User:DrMark27/sandbox

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This is the user sandbox of DrMark27. A user sandbox is a subpage of the user’s user page. It serves as a testing spot and page development space for the user and is not an encyclopedia articleFor a sandbox of your own, create it here.Other sandboxes: Main sandbox | Tutorial sandbox 12345 | Template sandbox

If you are writing an article, and are ready to request its creation, click here.

Pop Culture

What is ‘Pop Culture” and how does it differ from Popular Culture?

Pop music (a term that originally derives from an abbreviation of “popular”) is a genre of popular music which originated in its modern form in the 1950s, deriving from rock and roll.[1] The terms popular music and pop music are often used interchangeably, even though the former is a description of music which is popular (and can include any style), whilst the latter is a specific genre containing qualities of mass appeal.[1]

Using the blog: Pop(ular) Culture Elective https://popularcultureelective.wordpress.com/

^ a b Steinem, Gloria Outs of pop culture
, in LIFE magazine, 20 August 1965, p. 73 quotation: Pop Culture-although big, mercurial, and slippery to define-is really an umbrella term that covers anything currently in fashion, all or most of whose ingredients are familiar to the public-at-large. The new dances are a perfect example… Pop Art itself may mean little to the average man, but its vocabulary…is always familiar.

Notes:

Pop Culture: An Overview at: http://philosophynow.org/issues/64/Pop_Culture_An_Overview

“Popular culture has been defined as everything from “common culture,” to “folk culture,” to “mass culture.” While it has been all of these things at various points in history, in Post-War America, popular culture is undeniably associated with commercial culture and all its trappings: movies, television, radio, cyberspace, advertising, toys, nearly any commodity available for purchase, many forms of art, photography, games, and even group “experiences” like collective comet-watching or rave dancing on ecstasy. While humanities and social science departments before the 1950s would rarely have imagined including anything from the previous list in their curricula, it is now widely acknowledged that popular culture can and must be analyzed as an important part of US material, economic and political culture. “Pop culture” is also one of the US’ most lucrative export commodities, making everything from Levi’s jeans to Sylvester Stallone movies popular on the international market. It would be impossible to do an exhaustive (or even a not-so-exhaustive) survey of all the work being done in and on popular culture, so we have included only representative examples of both. Our bibliographies and links focus on major figures in popular writing and basic categories of popular media after the war.”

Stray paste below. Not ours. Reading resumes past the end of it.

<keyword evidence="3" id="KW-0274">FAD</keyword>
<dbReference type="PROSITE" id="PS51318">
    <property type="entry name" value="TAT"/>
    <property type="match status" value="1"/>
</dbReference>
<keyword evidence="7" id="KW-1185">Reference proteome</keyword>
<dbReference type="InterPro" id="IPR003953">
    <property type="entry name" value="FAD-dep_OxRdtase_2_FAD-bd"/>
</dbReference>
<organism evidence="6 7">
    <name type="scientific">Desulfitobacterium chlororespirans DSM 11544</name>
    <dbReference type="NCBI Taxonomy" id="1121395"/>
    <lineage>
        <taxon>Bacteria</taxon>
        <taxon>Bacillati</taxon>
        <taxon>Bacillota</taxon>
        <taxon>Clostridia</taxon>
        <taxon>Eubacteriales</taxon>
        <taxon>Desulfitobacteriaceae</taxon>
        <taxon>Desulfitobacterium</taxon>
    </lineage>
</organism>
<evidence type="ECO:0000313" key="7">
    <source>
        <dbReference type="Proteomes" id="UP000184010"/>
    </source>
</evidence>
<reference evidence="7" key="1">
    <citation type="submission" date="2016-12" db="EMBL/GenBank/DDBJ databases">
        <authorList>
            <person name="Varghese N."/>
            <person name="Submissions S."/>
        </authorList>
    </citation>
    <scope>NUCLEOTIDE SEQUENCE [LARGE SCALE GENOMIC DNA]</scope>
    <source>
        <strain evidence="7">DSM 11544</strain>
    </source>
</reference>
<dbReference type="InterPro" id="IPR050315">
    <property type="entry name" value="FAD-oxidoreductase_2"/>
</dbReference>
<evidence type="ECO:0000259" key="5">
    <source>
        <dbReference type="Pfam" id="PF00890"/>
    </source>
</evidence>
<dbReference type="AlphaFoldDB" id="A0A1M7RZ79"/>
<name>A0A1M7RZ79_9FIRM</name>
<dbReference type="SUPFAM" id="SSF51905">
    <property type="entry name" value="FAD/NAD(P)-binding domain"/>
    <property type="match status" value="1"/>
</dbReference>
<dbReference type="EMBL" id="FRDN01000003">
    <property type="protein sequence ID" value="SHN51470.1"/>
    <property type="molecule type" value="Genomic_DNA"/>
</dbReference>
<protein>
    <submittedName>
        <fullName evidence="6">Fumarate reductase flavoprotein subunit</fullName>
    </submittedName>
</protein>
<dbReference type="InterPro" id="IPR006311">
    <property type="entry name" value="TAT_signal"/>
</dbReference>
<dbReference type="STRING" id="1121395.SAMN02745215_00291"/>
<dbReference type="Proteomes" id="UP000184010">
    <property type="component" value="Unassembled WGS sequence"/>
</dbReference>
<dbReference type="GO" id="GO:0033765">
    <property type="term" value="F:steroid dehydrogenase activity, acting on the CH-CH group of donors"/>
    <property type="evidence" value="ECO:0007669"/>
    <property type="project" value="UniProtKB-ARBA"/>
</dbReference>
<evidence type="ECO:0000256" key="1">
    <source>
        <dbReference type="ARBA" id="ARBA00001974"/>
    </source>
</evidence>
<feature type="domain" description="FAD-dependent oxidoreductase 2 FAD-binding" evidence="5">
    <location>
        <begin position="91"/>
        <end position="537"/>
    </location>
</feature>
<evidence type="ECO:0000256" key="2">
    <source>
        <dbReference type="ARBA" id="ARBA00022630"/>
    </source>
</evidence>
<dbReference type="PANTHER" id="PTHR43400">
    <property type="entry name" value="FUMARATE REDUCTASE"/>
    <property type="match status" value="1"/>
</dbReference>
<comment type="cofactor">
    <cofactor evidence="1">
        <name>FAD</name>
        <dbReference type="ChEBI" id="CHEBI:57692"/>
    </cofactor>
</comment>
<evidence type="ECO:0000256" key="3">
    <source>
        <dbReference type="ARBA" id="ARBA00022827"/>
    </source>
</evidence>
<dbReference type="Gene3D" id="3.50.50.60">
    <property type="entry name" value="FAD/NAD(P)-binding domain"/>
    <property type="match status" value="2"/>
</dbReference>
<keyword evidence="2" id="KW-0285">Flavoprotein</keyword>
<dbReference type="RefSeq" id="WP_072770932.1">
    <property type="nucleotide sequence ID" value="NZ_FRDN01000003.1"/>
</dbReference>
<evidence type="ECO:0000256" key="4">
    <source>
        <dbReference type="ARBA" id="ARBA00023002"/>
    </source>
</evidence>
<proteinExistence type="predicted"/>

From:

http://english.berkeley.edu/Postwar/pop.html

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Huffington Post http://www.huffingtonpost.com/news/bv-pop-culture/

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ComplexPoCulture http://www.complex.com/pop-culture/

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The Encyclopedia of Japanese Pop Culture by: Mark Schilling (May 1997)http://www.citeulike.org/group/7712/article/3658463

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East Asian Pop Culture: Analysing the Korean Wave

By Edited by Chua Beng Huat and Koichi Iwabuchi

http://books.google.co.uk/books?hl=en&lr=&id=edH5Aeb-epgC&oi=fnd&pg=PR7&dq=%22Pop+Culture%22&ots=FhnDG_FGTC&sig=V7ipKc4LC6csyXB25xmdXjPYXQA

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Japanamerica: How Japanese pop culture has invaded the US

http://books.google.co.uk/books?hl=en&lr=&id=AKnBftsnleEC&oi=fnd&pg=PR11&dq=%22Pop+Culture%22&ots=I0EYqICi-z&sig=9_i1u1AFH2SQpYs26WLJRvvTvWo